At the First Annual National Coalition of Oncology Nurse Navigators Conference, held in Baltimore, Maryland, on October 10, Harold P. Freeman, MD, President and Founder, Ralph Lauren Center for Cancer Care and Prevention, Senior Advisor to the Director, National Cancer Institute, New York City, outlined the crucial role that oncology nurse navigators play in improving outcomes in patients with cancer.
At the First Annual National Coalition of Oncology Nurse Navigators (NCONN) Conference, held in Baltimore, Maryland, on October 10, Harold P. Freeman, MD, (pictured left) President and Founder, Ralph Lauren Center for Cancer Care and Prevention, Senior Advisor to the Director, National Cancer Institute, New York City, outlined the crucial role that oncology nurse navigators play in improving outcomes in patients with cancer. Dr Freeman had pioneered the “patient navigation program” in 1990 in a small Harlem community after noticing how many poor black women were presenting to Harlem Hospital Center with advanced breast cancer (45% with stage II, 39% with stage III disease, and 10% with stage IV). He implemented a Breast Cancer Screening Program to ensure all women could have mammograms, regardless of their socioeconomic status, and that any abnormalities were followed up on. The program produced dramatic results, and between 1995 and 2000, the percentage of women presenting with late-stage disease at Harlem Hospital Center was significantly decreased (38% with stage II, 14% with stage III, and 7% with stage IV). Not only were patients presenting earlier, but their outcomes were also considerably improved, with a 5-year overall survival of 70% compared with the 39% observed before the Breast Cancer Screening program was implemented.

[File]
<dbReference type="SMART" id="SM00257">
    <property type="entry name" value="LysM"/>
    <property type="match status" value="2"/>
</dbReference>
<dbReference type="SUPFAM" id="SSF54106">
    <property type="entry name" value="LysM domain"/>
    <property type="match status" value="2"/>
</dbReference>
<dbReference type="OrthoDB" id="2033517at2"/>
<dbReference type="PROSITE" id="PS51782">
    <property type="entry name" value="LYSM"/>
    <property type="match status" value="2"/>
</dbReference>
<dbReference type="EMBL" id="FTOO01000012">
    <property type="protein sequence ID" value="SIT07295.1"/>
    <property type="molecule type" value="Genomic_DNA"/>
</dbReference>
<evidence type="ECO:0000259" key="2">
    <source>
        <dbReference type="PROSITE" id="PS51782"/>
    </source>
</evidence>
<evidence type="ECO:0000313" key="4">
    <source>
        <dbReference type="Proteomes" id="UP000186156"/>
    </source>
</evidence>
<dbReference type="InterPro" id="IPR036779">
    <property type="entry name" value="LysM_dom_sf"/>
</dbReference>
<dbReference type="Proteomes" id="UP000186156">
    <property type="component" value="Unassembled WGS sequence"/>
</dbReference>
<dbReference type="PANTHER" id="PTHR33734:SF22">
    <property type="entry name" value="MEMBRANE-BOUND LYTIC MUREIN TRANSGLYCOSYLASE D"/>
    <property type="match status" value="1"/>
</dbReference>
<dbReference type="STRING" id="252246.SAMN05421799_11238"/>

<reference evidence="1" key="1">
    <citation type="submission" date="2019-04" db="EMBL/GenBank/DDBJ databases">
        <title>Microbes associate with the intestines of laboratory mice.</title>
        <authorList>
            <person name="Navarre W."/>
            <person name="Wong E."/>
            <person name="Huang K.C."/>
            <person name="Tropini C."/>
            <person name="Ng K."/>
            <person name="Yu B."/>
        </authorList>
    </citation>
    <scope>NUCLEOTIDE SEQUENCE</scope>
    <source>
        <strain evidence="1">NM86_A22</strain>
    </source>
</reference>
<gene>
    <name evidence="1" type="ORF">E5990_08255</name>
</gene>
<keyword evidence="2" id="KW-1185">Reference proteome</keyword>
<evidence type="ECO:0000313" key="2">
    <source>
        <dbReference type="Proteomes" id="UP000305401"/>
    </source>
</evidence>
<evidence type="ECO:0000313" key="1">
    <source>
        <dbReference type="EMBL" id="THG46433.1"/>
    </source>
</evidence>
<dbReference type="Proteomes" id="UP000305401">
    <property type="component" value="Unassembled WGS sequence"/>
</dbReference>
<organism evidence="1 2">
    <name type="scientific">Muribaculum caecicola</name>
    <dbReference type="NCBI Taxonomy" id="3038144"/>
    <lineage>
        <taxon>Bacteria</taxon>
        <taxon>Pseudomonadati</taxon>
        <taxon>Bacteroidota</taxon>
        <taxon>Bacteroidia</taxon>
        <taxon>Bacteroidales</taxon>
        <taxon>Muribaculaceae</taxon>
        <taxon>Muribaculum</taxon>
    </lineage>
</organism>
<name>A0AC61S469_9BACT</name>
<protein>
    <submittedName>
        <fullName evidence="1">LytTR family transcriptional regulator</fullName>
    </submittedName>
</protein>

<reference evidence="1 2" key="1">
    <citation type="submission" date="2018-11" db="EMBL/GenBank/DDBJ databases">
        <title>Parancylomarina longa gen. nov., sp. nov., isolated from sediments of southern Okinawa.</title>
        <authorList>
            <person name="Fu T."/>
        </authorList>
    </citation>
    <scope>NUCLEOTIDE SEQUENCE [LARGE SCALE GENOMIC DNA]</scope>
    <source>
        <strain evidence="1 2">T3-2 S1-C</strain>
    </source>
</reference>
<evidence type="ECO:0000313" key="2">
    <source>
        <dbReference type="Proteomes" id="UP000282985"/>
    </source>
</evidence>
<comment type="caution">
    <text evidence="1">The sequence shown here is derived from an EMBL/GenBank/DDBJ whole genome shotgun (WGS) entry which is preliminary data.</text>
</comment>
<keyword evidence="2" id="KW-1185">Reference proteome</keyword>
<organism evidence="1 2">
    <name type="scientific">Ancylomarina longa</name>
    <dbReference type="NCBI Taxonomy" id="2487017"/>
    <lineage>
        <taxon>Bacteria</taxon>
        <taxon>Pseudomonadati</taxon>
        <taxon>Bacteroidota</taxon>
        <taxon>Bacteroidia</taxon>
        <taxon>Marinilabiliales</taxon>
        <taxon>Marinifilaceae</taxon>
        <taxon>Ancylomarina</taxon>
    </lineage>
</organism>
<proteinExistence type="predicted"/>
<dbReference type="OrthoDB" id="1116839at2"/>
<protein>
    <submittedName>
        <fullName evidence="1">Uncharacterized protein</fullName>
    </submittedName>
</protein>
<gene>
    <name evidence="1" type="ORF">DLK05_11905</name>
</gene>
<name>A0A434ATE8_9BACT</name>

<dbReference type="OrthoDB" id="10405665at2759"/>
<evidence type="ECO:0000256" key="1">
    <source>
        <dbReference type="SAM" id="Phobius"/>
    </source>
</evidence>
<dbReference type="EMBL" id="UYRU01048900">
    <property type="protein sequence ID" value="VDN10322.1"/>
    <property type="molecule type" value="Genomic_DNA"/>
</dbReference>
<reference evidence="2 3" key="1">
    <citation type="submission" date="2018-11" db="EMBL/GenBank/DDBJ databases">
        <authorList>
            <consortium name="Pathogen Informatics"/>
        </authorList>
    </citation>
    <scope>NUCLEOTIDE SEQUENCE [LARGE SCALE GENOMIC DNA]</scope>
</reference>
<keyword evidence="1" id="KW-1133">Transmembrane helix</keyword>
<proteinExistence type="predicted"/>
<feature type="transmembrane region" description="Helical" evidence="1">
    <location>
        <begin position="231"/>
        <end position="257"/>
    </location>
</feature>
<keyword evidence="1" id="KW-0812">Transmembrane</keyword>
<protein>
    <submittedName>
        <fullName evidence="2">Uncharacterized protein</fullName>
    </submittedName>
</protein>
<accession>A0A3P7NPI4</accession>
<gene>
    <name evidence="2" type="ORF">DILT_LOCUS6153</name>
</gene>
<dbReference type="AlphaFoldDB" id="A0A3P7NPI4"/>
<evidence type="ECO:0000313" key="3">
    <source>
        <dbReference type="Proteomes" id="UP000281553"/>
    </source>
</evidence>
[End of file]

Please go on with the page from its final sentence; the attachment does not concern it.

Dr Freeman noted that patient navigation is a critical component of healthcare reform, indicating that universal healthcare coverage is not enough to effect change, as patients on Medicaid, for example, do not have better outcomes than those without insurance. The healthcare system is fragmented and even when patients have coverage and are highly educated, they may not know how to navigate their care. “There is a critical window of opportunity to save lives from cancer between the point of an initial suspicious finding and the resolution of the finding by further diagnosis and treatment,” said Dr Freeman. He noted that nurse navigators are critical because they have the clinical knowledge to guide patients and keep their care on track and timely, while also helping with cancer prevention through outreach programs.
Dr Freeman concluded that three major factors are needed to improve results in patients with cancer: (1) all patients need to have access to screening regardless of their ability to pay; (2) widespread patient navigation programs; and (3) an increase in outreach and public education. In 2005, President Bush signed the “Patient Navigator Outreach and Chronic Prevention Act of 2005,” and there are currently 23 government sites and 1000 other sites that offer some form of patient navigation assistance. While this is a step in the right direction, Dr Freeman noted that all patients should have access to nurse navigators.
Those interested in bringing nurse navigation to their institutions can receive training through the Harold P. Freeman Patient Navigation Institute, which has already trained almost 300 individuals throughout the United States and several from institutions overseas, including Romania and the United Kingdom.